Different manufacturers of "pure" battery electric cars, both traditional and newcomers, have adopted different production strategies regarding their electric motors, in order to be more profitable, more competitive and also to differentiate themselves from the competition. For instance, while Tesla manufactures most of the components of the traction system of its electric cars internally, Rivian went the opposite direction, resorting to an external supplier in order to outsource motors for its vehicles. In an intermediate situation, those brands that have initially resorted to third parties in order to put a competent product on the market, will eventually opt for internal production in the future.
IHS Markit, a London consultancy group specialized in information services, carried out a study in which they analyzed the different strategies for the supply of electric motors by OEM manufacturers. This is an especially important decision at a time when the development and production of electric cars requires that the product be on the market as soon as possible and when everyone needs it, in order to differentiate from the competition in terms of efficiency; while at the same time be able to remain competitive.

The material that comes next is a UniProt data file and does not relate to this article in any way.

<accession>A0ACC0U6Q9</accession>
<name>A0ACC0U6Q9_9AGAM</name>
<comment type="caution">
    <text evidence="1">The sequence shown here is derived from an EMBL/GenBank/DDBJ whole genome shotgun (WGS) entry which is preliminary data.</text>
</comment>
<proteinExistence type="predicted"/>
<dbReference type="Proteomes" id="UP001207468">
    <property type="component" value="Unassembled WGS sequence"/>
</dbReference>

According to the conclusions drawn from this report, Tesla - surely the most recognized electric car manufacturer in the world - sees in electric propulsion units a vital element for achieving maximum efficiency and also as a potential source to achieve a maximum competitive advantage. An example of this can be found in the new Tesla Model S and Model X Plaid electric motors, which feature rotors encased in carbon coverings: they are basically wounded on the copper rotor at high pressure, compressing them. This technology was quietly developed and eventually brought into full production within the company, giving the Model S and Model X Plaid variants a number of key advantages over their competitors.